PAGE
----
• Bryan Donoghue

National Park News: December 2021

Wildfire Recovery, Eco-Friendly Transportation, Tribal Historic Preservation Agreements, and More!

Crater Lake in Oregon looks mighty cold this time of year, with snow ringing the banks of the lake, snow covering the trees of Wizard Hat Island, and what looks to be a mighty storm brewing overhead

Crater Lake National Park, OR - Photo Credit: Chris Blake


 

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Tall, majestic Giant Sequoias tower over visitors at Sequoia National Park in California

Sequoia National Park, CA - Photo Credit: Abby Voce



Giant Forest in Sequoia National Park to Reopen on Limited Basis In Wake of Devastating Wildfires


Beginning this past Saturday, the Giant Forest in Sequoia National Park has once again opened to the public for the first time since September - albeit on a limited schedule. For the next few weeks, the home of the General Sherman Tree will be open 4 days per week, 8am through sunset, though it will stay open seven days per week between Christmas and New Year's Day to accommodate an expected increase in visitors. At that point, officials will reassess the sustainability of the expanded schedule to determine days/hours to open throughout the new year. Some roads, trails, and areas of the park will remain closed, and other restrictions may apply, so it’s important to check the park’s website prior to any trip.


The Giant Forest has been closed since mid-September 2021, as result of the KNP Complex and Windy Wildfires that ravaged the region this past Fall. These two fires caused the death of up to 3,600 large Giant Sequoias (classified as any larger than 4 feet in diameter) - as much as 5% of the world’s population of these magnificent trees. While these numbers are indeed devastating, they actually represent a reduction from the previous year, when the Castle Fire destroyed up to 14% of this population. This is yet another example of the horrendous effects of unchecked climate change, as increased temperatures and drier conditions have led to even hotter droughts, leading to changes in how wildfires burn and impact the forests of the area.


 

The view from Bunsen Peak in Yellowstone National Park is breathtaking - the valley below looks inviting indeed

Bunsen Peak Summit: Yellowstone National Park, WY: Photo Credit: Andrew Helmbrecht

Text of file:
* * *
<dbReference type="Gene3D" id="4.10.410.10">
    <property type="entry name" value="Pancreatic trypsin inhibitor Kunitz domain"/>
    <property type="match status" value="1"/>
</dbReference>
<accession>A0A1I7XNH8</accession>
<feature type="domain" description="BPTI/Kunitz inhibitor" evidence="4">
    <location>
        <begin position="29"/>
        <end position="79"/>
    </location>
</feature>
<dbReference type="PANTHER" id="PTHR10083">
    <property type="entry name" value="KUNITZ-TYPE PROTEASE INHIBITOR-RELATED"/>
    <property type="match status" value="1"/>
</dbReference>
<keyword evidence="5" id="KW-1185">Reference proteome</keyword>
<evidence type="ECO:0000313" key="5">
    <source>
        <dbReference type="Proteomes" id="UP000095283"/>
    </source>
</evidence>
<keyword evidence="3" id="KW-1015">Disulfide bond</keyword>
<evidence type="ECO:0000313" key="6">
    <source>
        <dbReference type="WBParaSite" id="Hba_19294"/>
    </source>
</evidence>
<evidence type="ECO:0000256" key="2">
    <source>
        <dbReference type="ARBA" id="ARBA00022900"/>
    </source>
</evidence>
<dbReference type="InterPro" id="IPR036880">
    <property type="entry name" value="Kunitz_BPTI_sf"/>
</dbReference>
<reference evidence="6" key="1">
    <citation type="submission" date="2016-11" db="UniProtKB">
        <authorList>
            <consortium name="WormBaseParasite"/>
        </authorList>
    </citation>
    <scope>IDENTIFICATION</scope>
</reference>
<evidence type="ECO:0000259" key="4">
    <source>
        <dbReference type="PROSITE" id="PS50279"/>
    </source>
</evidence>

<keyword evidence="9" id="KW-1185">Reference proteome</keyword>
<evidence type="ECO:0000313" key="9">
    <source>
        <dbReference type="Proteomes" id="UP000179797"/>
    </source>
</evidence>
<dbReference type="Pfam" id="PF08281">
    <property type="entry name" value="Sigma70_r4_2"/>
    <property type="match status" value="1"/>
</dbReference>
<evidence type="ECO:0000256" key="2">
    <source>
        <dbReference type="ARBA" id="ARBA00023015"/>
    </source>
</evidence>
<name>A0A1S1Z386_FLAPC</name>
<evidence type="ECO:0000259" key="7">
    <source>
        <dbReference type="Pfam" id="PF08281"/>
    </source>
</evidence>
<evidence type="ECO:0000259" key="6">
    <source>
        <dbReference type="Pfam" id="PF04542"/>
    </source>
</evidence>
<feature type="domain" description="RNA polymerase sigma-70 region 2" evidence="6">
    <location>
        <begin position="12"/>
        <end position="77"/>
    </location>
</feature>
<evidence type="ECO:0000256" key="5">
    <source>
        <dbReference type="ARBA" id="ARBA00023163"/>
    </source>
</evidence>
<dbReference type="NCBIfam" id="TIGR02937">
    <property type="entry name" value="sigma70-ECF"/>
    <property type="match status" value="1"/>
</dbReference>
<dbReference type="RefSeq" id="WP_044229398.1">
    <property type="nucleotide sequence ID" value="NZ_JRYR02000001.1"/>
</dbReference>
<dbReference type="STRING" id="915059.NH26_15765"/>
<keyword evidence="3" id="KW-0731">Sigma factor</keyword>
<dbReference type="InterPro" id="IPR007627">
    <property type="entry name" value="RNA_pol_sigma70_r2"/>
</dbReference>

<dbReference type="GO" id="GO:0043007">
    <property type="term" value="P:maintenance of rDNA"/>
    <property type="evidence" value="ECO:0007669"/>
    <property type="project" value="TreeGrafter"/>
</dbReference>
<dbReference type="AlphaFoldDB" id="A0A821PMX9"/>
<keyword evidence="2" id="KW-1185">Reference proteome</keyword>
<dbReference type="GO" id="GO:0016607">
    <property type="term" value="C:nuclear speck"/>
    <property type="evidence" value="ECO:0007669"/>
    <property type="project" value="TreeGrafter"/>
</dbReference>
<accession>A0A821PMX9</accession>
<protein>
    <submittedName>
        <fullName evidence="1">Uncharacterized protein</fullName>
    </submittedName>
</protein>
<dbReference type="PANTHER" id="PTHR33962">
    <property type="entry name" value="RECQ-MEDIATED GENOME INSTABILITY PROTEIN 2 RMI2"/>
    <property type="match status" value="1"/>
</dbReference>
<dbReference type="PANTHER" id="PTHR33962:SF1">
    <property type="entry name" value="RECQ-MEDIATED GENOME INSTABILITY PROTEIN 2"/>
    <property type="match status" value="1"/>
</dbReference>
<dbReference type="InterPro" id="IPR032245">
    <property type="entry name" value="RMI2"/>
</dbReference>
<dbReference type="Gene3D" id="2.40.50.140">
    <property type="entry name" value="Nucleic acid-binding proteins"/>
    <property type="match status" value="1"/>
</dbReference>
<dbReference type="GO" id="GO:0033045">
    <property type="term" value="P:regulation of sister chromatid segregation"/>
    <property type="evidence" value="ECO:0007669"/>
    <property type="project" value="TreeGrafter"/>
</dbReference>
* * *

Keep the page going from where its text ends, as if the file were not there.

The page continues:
National Park Service to Introduce Eco-Friendly Transit Options Within Parks


Thanks to the recently passed bipartisan infrastructure bill, up to $1.5 billion per year has been earmarked for the National Park Service to implement changes within individual parks to renovate and repair existing structure, as well as implement innovative new tools designed to alleviate the burdens of increased visitation to parks across the country.


Yellowstone National Park, which has seen nearly 5 million visitors in 2021, is predicting the number of visitor vehicles to overwhelm the capabilities of the park by 2023, and therefore has been implementing automated shuttles to help alleviate this growing demand. Similarly, Zion National Park expects to add dozens of electric shuttles (and electric car charging stations) in early 2022. Other parks are planning to introduce electric scooters and bikes as zero-emissions methods of transportation for their visitors.


 

Triumphant hikers take a much-earned break at the top of Angels Landing in Zion National Park, Utah. This hike will require reservations in 2022

Angels Landing: Zion National Park, UT - Photo Credit: Falco Rodriguez



NPS to Implement Permit Program for Iconic Angels Landing Hike in Zion National Park


Beginning April 1, 2022, any visitors to Zion National Park in Southwestern Utah who plan to hike the iconic Angels Landing trail will require a permit to do so. Those permits will be allotted via lottery system at Recreation.gov, with the first lottery opening on January 3, 2022. Information on how to register for this and future lotteries can be found here.